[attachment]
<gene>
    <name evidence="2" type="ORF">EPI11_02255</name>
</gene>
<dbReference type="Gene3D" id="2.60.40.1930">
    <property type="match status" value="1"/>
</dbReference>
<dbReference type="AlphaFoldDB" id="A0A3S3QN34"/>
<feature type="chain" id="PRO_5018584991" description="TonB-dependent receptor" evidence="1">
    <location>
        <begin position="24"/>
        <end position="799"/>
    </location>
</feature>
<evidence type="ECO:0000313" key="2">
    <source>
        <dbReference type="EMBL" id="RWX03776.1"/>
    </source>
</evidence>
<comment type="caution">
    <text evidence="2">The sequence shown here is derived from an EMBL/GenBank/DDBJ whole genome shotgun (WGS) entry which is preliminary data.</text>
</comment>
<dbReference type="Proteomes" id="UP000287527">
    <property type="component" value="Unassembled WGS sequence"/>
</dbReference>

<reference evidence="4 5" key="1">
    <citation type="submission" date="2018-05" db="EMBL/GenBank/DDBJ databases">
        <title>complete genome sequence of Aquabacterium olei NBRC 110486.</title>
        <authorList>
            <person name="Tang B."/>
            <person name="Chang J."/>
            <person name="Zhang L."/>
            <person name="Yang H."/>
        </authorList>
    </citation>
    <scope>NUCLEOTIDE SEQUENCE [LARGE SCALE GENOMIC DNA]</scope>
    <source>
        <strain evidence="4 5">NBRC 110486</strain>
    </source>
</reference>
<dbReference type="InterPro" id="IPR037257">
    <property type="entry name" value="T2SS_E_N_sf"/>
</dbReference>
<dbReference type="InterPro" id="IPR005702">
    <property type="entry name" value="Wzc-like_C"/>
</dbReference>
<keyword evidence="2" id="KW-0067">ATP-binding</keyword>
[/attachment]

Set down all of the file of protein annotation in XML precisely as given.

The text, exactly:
<gene>
    <name evidence="2" type="ORF">EPI11_02255</name>
</gene>
<dbReference type="Gene3D" id="2.60.40.1930">
    <property type="match status" value="1"/>
</dbReference>
<dbReference type="AlphaFoldDB" id="A0A3S3QN34"/>
<feature type="chain" id="PRO_5018584991" description="TonB-dependent receptor" evidence="1">
    <location>
        <begin position="24"/>
        <end position="799"/>
    </location>
</feature>
<evidence type="ECO:0000313" key="2">
    <source>
        <dbReference type="EMBL" id="RWX03776.1"/>
    </source>
</evidence>
<comment type="caution">
    <text evidence="2">The sequence shown here is derived from an EMBL/GenBank/DDBJ whole genome shotgun (WGS) entry which is preliminary data.</text>
</comment>
<dbReference type="Proteomes" id="UP000287527">
    <property type="component" value="Unassembled WGS sequence"/>
</dbReference>

<reference evidence="4 5" key="1">
    <citation type="submission" date="2018-05" db="EMBL/GenBank/DDBJ databases">
        <title>complete genome sequence of Aquabacterium olei NBRC 110486.</title>
        <authorList>
            <person name="Tang B."/>
            <person name="Chang J."/>
            <person name="Zhang L."/>
            <person name="Yang H."/>
        </authorList>
    </citation>
    <scope>NUCLEOTIDE SEQUENCE [LARGE SCALE GENOMIC DNA]</scope>
    <source>
        <strain evidence="4 5">NBRC 110486</strain>
    </source>
</reference>
<dbReference type="InterPro" id="IPR037257">
    <property type="entry name" value="T2SS_E_N_sf"/>
</dbReference>
<dbReference type="InterPro" id="IPR005702">
    <property type="entry name" value="Wzc-like_C"/>
</dbReference>
<keyword evidence="2" id="KW-0067">ATP-binding</keyword>